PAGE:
New Bell Schedule


Mae Sergeant

The new North Bell Schedule

Tiffany Tran, Opinions Editor

Starting in 2022, high schools in California are starting classes at 8:30 A.M., instead of the usual 8 o’clock. Bill No. 328 was made mandatory by Governor Gavin Newsom in 2019, just now coming into effect for the 2022-2023 school year. The law was created for teenagers to get more rest and therefore improve their grades. According to Lozano Smith’s Client News Brief, “The reasoning behind this new law is based on studies showing increased academic performance, school attendance, and health for students at schools that started later in the day.” Although this bill has good intentions, it fails to acknowledge some of the problems that come with it.

Not only is this new law affecting students but it also affects teachers and staff as well. Mr. Phelps, a math teacher and softball coach at North High School, believes that the schedule is not as great as it makes it out to be. He brings his personal experience from the start of the year, “I know they were saying that it would affect the way- it would fix the tardy problem we had with students being tardy all the time, and I haven’t seen that happen yet. I still think we have a fair amount of people tardy now as we did beforehand. So, I’m not sure that was such a great idea on that part.” 

Ms. Ford has also been asked about the topic of the new schedule this year. In her words, “There are problems with it, but as far as I know, they cannot be resolved by the school or school district.” One of the problems Ford lists is that the schedule affects parents with children at different grade levels. Not only do their children start school at separate times but they sometimes also need to get to work themselves.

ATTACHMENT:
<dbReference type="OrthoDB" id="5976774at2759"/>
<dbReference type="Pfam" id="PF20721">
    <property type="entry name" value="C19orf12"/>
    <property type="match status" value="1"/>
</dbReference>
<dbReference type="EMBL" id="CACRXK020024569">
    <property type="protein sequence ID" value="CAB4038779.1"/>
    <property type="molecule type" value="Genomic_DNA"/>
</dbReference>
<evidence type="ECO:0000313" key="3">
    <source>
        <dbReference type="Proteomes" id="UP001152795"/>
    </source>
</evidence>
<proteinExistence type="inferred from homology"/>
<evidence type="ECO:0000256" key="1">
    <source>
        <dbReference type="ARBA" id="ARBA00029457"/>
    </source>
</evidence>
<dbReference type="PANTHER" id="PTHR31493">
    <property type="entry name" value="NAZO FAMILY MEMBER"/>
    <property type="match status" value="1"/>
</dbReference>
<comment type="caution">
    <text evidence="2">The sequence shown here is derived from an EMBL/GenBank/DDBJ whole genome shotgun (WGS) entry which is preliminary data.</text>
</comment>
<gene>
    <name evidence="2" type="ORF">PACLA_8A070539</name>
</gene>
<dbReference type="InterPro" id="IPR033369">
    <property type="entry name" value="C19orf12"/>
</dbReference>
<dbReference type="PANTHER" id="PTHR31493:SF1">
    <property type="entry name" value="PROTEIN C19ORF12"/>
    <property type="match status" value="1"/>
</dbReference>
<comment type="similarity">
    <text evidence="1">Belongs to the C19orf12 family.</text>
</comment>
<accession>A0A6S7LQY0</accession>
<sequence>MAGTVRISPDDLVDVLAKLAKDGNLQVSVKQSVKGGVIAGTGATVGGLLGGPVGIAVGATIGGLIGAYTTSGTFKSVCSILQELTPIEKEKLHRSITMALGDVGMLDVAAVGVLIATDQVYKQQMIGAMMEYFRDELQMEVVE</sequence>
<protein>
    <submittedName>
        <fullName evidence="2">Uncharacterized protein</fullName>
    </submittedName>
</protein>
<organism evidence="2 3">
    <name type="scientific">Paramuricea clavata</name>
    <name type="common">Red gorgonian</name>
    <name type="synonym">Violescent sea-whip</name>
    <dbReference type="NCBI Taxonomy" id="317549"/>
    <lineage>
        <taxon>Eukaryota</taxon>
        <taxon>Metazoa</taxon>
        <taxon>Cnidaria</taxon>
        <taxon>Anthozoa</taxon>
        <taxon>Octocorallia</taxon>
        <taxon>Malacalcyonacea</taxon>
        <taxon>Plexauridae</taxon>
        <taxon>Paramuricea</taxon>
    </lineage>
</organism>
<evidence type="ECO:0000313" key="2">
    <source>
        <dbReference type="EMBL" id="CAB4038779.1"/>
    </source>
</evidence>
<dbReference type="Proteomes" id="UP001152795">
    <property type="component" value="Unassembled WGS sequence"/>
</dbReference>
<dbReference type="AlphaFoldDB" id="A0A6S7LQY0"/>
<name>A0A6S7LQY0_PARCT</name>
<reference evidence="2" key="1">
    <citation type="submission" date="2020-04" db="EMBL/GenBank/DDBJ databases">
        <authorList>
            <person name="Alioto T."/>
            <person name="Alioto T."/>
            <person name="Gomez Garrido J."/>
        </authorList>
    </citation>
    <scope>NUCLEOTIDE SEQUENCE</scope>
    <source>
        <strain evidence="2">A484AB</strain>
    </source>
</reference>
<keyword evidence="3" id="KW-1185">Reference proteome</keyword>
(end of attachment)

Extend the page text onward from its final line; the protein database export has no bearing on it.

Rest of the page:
Class President of 2025, Leilani Aguirre, agrees with the unfortunate timing of the new plan for families. She feels that “the new bell schedule messes up with a lot of working parents’ schedules in the morning and afternoon. […] This means that kids will be dropped off early with nothing to do.” If this happens to a student, they may have less time to get ready at home and come to school unprepared.

Both teachers agreed that the schedule affects after-school clubs, sports, band, and extracurricular activities because students leave class later.  Phelps explains, “When we change our clocks in November, then we’re going to have even less time after school for outside activities to take place and so that’s going to affect us greatly in that situation.” Ford also brings up the point of zero period, field trips, and senior sunrise still being permitted despite being before the mandated time. 

The bell schedule proves itself to be a bit contradictory in its purpose, as well as unhelpful to those who are constantly involved in school activities and organizations. Since the district has no control over this new law, there does not seem to be any changes being made to it soon. Many students and staff are aware of the consequences of this schedule, however, different schools around the state may have different opinions. Overall though, North does not seem to like this new change.